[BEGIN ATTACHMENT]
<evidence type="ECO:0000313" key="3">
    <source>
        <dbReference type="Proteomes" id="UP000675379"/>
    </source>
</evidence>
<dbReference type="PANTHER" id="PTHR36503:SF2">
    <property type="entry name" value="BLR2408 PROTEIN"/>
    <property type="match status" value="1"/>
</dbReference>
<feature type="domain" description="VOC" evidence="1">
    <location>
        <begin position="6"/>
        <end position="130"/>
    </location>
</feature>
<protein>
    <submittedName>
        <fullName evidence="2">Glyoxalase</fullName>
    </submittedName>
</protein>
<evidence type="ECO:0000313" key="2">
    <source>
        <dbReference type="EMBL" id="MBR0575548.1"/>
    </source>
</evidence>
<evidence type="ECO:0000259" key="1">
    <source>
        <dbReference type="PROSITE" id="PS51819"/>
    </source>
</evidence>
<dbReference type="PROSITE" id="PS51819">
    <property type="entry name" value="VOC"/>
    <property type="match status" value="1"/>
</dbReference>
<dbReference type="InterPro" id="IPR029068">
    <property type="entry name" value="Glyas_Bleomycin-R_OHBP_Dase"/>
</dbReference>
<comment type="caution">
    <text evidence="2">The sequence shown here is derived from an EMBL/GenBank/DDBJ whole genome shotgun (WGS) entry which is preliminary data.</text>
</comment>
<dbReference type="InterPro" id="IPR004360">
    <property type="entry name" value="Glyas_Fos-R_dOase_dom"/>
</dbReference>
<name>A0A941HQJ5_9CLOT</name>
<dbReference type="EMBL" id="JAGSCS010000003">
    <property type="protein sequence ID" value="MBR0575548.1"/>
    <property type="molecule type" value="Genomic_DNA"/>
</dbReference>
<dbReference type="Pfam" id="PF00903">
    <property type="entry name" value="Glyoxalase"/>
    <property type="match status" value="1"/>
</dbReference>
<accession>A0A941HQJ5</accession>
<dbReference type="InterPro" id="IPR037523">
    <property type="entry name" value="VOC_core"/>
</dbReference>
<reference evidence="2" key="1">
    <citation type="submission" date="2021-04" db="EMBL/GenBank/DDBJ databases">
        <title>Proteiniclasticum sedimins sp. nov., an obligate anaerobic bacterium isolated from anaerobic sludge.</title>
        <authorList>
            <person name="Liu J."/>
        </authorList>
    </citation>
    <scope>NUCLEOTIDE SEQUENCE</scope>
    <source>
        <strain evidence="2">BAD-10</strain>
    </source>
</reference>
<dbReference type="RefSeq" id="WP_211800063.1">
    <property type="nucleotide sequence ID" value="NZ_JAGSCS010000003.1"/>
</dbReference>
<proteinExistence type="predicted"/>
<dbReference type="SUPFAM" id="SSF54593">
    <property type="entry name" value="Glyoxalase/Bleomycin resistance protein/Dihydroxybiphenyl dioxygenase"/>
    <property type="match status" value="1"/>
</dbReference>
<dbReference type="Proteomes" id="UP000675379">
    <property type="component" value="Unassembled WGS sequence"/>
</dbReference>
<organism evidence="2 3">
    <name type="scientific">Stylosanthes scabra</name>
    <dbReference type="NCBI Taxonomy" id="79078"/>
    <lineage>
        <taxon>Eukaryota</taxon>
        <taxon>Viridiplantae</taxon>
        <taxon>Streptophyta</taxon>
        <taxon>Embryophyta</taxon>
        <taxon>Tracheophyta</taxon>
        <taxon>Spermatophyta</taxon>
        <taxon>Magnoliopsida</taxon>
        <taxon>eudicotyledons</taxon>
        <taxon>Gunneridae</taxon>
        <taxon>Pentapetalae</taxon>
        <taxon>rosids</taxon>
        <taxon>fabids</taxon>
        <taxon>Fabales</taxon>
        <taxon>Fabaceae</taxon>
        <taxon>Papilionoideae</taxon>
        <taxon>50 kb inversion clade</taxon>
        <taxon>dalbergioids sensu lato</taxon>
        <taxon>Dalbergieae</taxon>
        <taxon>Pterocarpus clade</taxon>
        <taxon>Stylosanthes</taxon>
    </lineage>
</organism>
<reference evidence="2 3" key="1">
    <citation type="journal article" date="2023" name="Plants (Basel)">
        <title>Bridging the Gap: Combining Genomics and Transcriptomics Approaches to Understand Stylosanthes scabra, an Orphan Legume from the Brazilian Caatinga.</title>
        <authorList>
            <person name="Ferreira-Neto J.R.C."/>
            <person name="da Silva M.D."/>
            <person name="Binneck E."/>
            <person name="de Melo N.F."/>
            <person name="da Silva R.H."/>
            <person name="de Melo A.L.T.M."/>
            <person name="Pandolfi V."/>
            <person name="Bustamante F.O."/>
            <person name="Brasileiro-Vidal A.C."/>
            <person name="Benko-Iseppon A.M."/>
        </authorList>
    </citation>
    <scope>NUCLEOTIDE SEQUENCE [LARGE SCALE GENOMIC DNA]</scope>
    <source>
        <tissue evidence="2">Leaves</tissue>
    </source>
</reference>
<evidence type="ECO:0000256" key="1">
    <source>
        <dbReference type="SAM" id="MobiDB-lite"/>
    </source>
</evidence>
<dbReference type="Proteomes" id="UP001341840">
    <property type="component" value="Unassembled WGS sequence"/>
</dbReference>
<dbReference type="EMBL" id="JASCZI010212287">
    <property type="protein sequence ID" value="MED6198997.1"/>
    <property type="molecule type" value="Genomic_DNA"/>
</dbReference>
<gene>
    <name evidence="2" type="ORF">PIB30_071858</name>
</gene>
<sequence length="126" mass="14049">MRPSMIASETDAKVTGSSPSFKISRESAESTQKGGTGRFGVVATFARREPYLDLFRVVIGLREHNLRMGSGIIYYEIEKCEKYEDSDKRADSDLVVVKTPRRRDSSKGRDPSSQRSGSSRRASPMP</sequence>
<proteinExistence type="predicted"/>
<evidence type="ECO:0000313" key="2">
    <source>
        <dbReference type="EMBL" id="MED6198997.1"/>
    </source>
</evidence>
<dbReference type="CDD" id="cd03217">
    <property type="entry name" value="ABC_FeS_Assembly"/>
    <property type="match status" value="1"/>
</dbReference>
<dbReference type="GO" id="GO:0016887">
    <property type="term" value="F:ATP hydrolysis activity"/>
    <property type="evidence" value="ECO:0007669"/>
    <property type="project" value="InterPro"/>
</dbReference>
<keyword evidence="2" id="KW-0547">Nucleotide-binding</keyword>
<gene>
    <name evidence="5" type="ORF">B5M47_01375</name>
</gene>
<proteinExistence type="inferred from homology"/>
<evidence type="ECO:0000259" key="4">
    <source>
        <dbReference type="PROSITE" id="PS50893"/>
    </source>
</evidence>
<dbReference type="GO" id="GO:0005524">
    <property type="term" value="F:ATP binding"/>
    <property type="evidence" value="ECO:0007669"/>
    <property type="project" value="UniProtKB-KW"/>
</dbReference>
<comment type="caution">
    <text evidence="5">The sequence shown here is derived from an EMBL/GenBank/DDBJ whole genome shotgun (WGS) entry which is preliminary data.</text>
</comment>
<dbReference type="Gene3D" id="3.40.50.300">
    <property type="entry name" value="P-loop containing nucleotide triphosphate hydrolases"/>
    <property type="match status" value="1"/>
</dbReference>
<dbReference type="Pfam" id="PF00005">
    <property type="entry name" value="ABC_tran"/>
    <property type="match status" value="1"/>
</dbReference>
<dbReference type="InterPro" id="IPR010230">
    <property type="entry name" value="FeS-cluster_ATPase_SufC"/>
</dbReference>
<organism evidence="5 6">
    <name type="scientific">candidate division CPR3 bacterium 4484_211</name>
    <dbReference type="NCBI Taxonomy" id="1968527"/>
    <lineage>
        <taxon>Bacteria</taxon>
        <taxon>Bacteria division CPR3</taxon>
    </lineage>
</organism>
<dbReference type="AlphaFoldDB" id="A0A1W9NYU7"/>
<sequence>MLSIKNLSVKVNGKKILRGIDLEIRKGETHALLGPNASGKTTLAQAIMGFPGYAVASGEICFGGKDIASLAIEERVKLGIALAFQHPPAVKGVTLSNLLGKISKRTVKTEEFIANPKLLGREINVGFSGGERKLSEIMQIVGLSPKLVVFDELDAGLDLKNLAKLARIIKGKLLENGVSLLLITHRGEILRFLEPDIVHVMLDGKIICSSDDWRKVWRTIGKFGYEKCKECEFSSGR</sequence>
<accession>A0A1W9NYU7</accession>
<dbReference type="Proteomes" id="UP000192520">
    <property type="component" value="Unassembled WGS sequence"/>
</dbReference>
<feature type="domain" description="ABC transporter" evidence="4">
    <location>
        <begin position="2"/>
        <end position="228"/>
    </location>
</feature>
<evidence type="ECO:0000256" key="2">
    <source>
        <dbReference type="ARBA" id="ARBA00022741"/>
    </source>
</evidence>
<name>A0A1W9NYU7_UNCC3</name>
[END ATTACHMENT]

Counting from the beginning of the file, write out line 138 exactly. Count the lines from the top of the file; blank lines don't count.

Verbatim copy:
</dbReference>